DS: That’s a great question, man. There was a little period of time where I didn’t know if I was ever going to play music for a living again. I’ve got my teaching credentials. I’ve always really liked teaching music. My mom was a music teacher. I think I might either teach music or help with special-needs kids. My younger brother has Down syndrome, so I’ve always grown up feeling like I could help and be a part of helping special-needs people.


O: Back when you joined Switchfoot, the band wasn’t topping the charts quite yet and had yet to win a Grammy. Looking back, what do you think is the biggest difference between your time as a touring member and where the group is at now in terms of both music and collaboration?

DS: When I joined the band we were just about to release the album called The Beautiful Letdown. The band was just playing 300 person clubs. It was very small and we were just touring as a start-up rock ‘n roll band. That album came out right when I joined the band and it was crazy, it was like a whirlwind. Those years were so busy and the band went through a lot. We played festivals and TV shows and toured around the world. We were really learning what our voice was. The album, The Beautiful Letdown, set a precedent that we were a large stage band, a band that could play to a mass amount of people, and have something to say to a mass amount of people. Since then, we’ve found that the anthemic songs are our favorite. The anthems that lots of people can sing and lots of people can relate to, and the sounds that welcome a lot of people to listen. That anthemic sound has become something that’s grown pretty strong since I’ve joined the band.  And we’ve just gotten stronger together as brothers.


O: Do you have a favorite guitar you’ve owned?

DS: Oh yeah, of course. The first real guitar I got was a Fender Strat. A friend of mine worked a deal for me to get it straight from Fender. You know, Fender is in Corona, California, which is not far from where we live in San Diego. So that Fender Strat, I bought it as a custom shop guitar from a friend and later found out that it was not a custom shop guitar. He just [laughter] had some friends of his put together spare parts and then just tell me it was a custom shop guitar when it really wasn’t. I kind of got duped on that one but I still love the guitar, still have it and still play it in studio.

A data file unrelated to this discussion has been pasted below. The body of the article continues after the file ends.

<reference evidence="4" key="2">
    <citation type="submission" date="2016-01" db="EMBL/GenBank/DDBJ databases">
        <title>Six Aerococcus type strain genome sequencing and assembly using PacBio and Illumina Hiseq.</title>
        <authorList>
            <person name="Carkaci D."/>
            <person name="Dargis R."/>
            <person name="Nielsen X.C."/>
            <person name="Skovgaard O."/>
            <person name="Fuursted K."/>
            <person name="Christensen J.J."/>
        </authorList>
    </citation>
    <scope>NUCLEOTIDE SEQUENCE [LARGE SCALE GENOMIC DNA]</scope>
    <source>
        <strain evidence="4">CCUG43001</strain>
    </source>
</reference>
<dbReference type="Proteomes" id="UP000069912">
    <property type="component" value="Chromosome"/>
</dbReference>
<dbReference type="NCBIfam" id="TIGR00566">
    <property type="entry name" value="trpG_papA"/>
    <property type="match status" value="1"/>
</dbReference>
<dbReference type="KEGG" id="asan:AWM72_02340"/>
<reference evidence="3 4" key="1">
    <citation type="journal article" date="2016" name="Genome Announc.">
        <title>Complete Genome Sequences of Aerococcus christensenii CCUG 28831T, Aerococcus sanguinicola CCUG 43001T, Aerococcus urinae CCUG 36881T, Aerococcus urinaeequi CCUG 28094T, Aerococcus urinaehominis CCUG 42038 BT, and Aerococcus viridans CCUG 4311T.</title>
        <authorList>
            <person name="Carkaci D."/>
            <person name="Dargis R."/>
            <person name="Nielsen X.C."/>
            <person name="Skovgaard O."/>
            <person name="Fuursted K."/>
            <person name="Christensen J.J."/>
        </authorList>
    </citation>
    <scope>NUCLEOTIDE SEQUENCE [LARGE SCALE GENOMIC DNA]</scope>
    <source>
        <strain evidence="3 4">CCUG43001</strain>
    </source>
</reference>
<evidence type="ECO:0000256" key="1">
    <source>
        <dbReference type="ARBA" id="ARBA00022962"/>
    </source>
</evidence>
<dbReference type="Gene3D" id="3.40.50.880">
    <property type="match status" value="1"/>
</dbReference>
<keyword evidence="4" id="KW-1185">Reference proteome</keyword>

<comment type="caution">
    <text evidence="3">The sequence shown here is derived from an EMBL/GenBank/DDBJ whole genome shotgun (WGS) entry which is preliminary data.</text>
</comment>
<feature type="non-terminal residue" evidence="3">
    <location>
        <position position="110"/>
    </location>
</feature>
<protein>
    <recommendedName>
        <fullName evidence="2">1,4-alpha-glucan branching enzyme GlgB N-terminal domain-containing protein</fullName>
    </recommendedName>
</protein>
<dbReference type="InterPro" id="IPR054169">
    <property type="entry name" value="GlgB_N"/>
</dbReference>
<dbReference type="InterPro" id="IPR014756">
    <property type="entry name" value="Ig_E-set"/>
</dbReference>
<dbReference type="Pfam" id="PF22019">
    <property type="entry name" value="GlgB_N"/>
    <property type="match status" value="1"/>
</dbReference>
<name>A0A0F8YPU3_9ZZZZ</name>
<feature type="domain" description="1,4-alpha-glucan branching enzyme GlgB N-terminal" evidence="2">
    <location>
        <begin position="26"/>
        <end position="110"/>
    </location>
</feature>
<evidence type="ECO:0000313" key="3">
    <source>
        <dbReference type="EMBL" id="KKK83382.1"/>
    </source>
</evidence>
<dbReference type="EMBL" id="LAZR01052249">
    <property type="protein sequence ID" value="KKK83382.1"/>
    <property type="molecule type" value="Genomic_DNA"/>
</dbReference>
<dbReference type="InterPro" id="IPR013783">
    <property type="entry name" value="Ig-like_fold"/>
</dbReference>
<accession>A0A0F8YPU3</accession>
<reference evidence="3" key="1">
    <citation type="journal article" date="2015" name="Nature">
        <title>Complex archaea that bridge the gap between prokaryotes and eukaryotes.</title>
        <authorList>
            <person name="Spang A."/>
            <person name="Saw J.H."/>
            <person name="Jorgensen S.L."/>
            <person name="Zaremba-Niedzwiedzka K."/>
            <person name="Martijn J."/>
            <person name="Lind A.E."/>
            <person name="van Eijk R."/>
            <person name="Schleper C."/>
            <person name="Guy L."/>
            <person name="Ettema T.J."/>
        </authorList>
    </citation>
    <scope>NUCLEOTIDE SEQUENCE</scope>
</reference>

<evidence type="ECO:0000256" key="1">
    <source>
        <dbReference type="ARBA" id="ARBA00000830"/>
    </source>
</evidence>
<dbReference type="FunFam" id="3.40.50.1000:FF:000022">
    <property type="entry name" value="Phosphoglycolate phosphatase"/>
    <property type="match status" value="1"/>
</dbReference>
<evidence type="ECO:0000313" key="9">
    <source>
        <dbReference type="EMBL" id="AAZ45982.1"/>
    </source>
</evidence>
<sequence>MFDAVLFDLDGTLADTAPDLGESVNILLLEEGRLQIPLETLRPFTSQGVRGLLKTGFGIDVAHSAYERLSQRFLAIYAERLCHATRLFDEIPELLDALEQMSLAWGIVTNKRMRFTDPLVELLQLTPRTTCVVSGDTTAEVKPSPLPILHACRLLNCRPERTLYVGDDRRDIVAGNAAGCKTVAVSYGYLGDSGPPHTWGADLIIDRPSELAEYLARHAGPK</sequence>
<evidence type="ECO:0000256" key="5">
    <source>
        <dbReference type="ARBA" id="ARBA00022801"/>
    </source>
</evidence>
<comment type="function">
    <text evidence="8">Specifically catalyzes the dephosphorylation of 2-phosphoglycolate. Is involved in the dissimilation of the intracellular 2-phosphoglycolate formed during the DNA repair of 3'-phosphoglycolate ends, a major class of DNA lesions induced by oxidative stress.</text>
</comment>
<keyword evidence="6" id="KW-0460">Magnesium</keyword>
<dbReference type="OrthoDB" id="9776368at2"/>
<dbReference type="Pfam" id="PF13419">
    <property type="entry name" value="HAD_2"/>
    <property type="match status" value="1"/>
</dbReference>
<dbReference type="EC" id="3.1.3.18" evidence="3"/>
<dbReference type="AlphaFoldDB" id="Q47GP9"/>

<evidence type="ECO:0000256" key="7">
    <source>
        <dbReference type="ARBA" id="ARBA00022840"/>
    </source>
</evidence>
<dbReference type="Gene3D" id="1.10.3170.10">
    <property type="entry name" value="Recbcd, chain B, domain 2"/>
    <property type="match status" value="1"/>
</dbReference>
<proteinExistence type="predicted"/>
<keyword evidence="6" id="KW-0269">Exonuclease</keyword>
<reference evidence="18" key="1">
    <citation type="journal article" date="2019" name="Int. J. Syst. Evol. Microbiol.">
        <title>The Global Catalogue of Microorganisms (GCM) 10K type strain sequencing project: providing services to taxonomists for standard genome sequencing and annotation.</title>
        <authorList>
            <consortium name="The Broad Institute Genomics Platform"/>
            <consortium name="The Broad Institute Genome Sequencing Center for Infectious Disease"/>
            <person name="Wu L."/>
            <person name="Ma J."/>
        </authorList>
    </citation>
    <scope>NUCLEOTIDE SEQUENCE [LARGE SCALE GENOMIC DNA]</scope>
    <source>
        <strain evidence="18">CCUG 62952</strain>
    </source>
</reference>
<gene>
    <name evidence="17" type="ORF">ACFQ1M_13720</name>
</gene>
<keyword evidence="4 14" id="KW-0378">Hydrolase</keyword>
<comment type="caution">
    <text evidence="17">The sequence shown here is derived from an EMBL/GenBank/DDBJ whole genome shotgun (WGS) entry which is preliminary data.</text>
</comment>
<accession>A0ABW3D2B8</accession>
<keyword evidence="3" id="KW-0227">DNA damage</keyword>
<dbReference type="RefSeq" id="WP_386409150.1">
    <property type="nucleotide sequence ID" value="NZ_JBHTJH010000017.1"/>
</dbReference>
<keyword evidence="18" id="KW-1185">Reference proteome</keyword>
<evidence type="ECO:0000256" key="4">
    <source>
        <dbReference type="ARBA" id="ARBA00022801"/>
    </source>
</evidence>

O: Switchfoot has played several venues across Minnesota and the Twin Cities in particular, including First Avenue and Target Center. Do you have a favorite Switchfoot in Minnesota memory that you can recall?

DS: I do. There used to be a club called the Quest and I think it closed down or changed names [the Quest was replaced by Epic, which is now closed]. But this club called the Quest, we had played there many times over the years. One year we were coming in to play, and it was snowing and there was snow everywhere. And we were trying to push our gear across the snow [laughter] and it was a mess. It was just a mess because we’re from California, and I think the thickest jacket I brought was like a denim jacket. So I was freezing and I had to go out and buy a bigger jacket and some gloves. But I remember pushing our gear into the back of that club, and getting in the club, and there was this like kind of lightening, circular lightening-looking wall piece in the club, like electricity would shoot through it or something. It was a cool looking art piece, and the show was so insane and so exciting. It was just like man, I’ll push our gear anywhere to play music. I decided yeah, it doesn’t matter, I’ll push our gear and load it through the snow, I don’t care, as long as we can play for people it’s worth it.

For more information about Switchfoot,Tour de Compadres and the show at the Cabooze, visit: http://www.cabooze.com/event/777127-needtobreathe-minneapolis/ .